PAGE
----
warming and eliminating immense inequalities are 21st century challenges that require the utmost of human wisdom in politics, economics, culture and spirituality. When imagination and high spirits are lacking in pragmatic processes, religiosity can be a source of inspiration to join forces and open new paths. This Friday (8), in the context of the Brazilian Climate Change Conference, a historic meeting will unite Catholic, Evangelical, Jewish, Afro-Brazilian and Indigenous leaders in a multi-religious event, in defense of the environment at the oldest Synagogue of the Americas – Kahal Zur Israel (2 pm) and at the SinsPire Hub (4 pm), in Recife Antigo.

“Faith in the Climate” event will feature Rabbi Nilton Bonder; Father Fábio Santos, coordinator of the Commission for Ecumenism of the Catholic Church of Pernambuco; Pastor Paulo César Pereira, president of the Alliance of Baptist Churches; Mother Beth de Oxum, Ialorixá from the terreiro (meeting place) Ilê Axé Oxum Karê and Jaqueline Xukuru, from the Xukuru indigenous community (Serra do Ororubá, Pesqueira – PE).

The event is a co-hosting of Centro Brasil no Cima (CBC), the Institute for Religious Studies (ISER), the Faith in Climate initiative and the Climate and Society Institute (ICS), with the support of the Israelite Federation of Pernambuco (FIPE), chaired by Sônia Sette.

The schedule, mediated by environmentalist Alfredo Sirkis, will be attended by Karenna Gore, director of Center for Earth Ethics (USA), graduated in history and literature by Harvard University, daughter of former vice president of the United States, Al Gore, who has intense international environmental activism. Karenna works with ecumenical mobilization in defense of climate balance and in this exclusive interview, synthesizes the importance of connecting material and immaterial dimensions in the search for consistent solutions to the great problems of humanity.

Sérgio Xavier – Special for the Diário de Pernambuco
Q: Does planet Earth have a natural ethic that can be perceived, learned and practiced by humanity in the construction of a righteous and sustainable civilization?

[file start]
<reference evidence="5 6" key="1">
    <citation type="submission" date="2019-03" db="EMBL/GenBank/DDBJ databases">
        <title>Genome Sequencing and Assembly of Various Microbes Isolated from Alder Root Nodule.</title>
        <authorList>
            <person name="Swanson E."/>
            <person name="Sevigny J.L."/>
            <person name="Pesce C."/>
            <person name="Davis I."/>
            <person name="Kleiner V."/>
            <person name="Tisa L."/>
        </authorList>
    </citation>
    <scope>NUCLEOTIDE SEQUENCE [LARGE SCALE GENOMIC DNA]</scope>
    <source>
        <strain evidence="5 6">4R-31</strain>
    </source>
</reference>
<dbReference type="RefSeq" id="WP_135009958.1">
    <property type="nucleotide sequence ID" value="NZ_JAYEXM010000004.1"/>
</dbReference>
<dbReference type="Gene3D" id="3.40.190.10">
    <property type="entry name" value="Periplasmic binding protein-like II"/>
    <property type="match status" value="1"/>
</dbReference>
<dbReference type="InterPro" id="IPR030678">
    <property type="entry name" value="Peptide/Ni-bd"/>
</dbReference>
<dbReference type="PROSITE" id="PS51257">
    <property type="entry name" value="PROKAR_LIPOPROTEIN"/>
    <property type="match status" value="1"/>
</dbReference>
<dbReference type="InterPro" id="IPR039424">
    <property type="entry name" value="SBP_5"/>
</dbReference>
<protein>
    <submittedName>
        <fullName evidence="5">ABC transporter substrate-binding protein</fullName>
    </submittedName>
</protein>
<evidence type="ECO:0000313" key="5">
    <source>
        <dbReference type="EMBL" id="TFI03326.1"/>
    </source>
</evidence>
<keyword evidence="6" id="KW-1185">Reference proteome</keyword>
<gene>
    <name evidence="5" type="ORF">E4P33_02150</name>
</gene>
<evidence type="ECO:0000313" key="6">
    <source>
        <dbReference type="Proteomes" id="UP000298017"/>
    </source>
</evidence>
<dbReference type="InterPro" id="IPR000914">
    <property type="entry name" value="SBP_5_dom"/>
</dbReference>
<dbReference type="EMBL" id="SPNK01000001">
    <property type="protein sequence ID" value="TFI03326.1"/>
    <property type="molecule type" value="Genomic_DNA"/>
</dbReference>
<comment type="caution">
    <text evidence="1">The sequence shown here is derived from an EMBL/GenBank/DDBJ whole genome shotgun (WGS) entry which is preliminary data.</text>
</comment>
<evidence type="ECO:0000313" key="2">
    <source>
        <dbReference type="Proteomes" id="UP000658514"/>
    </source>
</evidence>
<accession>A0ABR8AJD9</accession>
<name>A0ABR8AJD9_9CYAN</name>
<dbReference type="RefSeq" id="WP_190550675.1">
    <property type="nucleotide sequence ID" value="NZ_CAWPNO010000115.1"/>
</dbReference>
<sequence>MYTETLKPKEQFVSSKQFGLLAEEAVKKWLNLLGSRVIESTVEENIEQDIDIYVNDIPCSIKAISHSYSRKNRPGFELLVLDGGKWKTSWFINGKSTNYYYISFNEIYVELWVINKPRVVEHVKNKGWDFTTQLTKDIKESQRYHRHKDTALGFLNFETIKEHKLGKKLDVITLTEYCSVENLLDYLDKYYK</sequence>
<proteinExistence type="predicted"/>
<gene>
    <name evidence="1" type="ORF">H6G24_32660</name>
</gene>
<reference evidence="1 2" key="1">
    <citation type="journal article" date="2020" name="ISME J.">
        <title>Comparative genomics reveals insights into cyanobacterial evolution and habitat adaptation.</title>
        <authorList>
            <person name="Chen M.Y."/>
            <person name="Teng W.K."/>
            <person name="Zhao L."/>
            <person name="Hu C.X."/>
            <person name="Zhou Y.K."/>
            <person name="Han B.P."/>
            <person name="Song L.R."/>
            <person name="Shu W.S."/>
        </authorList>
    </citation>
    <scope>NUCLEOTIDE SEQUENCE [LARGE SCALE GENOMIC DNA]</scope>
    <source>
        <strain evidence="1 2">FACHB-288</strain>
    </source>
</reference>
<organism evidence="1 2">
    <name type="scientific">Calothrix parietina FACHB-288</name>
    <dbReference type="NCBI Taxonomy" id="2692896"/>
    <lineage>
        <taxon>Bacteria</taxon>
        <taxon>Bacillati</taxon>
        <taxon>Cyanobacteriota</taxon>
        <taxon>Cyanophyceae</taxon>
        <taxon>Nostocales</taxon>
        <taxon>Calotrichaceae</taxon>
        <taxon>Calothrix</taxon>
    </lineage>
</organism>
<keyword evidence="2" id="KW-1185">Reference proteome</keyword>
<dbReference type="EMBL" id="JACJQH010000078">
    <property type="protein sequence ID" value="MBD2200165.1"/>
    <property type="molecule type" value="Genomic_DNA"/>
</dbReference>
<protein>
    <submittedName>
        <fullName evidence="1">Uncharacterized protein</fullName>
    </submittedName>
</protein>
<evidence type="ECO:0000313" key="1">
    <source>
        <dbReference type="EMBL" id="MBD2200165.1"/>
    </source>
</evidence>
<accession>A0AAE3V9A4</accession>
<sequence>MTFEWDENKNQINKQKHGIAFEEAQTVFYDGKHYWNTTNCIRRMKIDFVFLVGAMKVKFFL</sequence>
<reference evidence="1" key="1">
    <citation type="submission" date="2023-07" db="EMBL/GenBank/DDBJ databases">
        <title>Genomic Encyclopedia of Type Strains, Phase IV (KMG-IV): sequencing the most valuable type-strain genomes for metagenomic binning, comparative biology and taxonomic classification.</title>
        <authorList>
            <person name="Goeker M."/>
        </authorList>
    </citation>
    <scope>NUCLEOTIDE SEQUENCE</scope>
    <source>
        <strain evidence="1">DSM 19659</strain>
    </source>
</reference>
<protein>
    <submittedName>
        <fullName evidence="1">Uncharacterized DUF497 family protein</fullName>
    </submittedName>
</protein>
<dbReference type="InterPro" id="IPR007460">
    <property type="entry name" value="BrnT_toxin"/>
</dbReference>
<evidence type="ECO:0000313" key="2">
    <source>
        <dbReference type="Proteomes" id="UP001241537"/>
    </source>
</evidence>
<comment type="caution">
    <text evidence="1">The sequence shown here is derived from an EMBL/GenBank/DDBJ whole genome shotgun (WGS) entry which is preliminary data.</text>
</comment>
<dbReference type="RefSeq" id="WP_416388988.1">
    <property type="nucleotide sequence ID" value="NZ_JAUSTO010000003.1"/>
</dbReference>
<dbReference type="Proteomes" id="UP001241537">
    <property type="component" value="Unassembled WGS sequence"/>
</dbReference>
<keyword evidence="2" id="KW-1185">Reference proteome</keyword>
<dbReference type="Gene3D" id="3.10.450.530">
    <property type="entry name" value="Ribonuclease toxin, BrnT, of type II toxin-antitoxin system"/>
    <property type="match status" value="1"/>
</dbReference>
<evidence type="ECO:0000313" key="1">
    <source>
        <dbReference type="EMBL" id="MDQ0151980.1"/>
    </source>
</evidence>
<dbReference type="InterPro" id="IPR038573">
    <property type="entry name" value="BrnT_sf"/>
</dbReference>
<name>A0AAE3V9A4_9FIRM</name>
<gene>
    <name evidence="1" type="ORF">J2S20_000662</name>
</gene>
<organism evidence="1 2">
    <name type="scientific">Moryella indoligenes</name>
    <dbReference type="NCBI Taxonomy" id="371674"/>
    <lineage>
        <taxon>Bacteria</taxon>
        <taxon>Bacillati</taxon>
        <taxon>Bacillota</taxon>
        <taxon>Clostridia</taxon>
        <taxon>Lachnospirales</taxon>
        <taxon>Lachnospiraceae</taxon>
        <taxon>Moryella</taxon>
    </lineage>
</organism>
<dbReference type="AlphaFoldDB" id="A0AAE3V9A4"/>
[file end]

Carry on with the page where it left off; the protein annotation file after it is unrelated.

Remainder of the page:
Karenna Gore – Yes. Ethics is a field of fundamental values. It becomes especially important when laws and social norms are out of sync with issues of moral conscience. For example, this happened in relation to the end of the horrible institution of slavery. More and more influential people began to think about it through an ethical or moral lens, rather than a purely utilitarian economic lens. In the case of planet Earth, the activities that are degrading and destroying the biosphere are legal and in line with social norms. However, more and more people realize that this system has come into conflict with ethical concerns about the most vulnerable people among us – and also in conflict with the laws of nature. We can perceive, learn, and practice natural ethics by observing and aligning ourselves with the laws of nature, whether we conceive them as science or as God’s sacred creation, or both. If we want to build a just and sustainable civilization, we must measure the impacts of big decisions on three voiceless groups in decision making: poor and marginalized peoples, future generations, and non-human life. If we pay attention to these categories, health will improve for all of us.

Q: The first challenge to avoid climate change is to convince people, companies and governments to change their perceptions and attitudes towards the environment. How does the Center for Earth Ethics work in this context?

The Center for Earth Ethics unites the worlds of academia, religion, politics and culture. We believe that scientific data is important, but we also know that this climate crisis is about value perception, moral obligations to others, and courage to change. If logic and reason were enough, we would not be in this terrible emergency. Many people have been educated to believe that humans are separate and superior to the rest of the natural world and, therefore, society can spew as much air pollution as we want, without any effect. But the truth is more beautiful and interesting than that – we are connected to the
whole network of life. Our bodies are created from the Earth – air, water, iron and much more. We have massively signed an insane accounting scheme that does not recognize the real costs of the fossil fuel extraction economy. The Center for Earth Ethics wants to help look at the deeper reality of long-term value, far beyond the current price landscape. Therefore, we work with education, offering workshops on topics such as: Religion and
Climate Change; Beyond GDP; How to measure a successful society; Indigenous voices on colonization, ecology and spirituality; Rights of nature…

What are the relationships between environmental crisis and spirituality?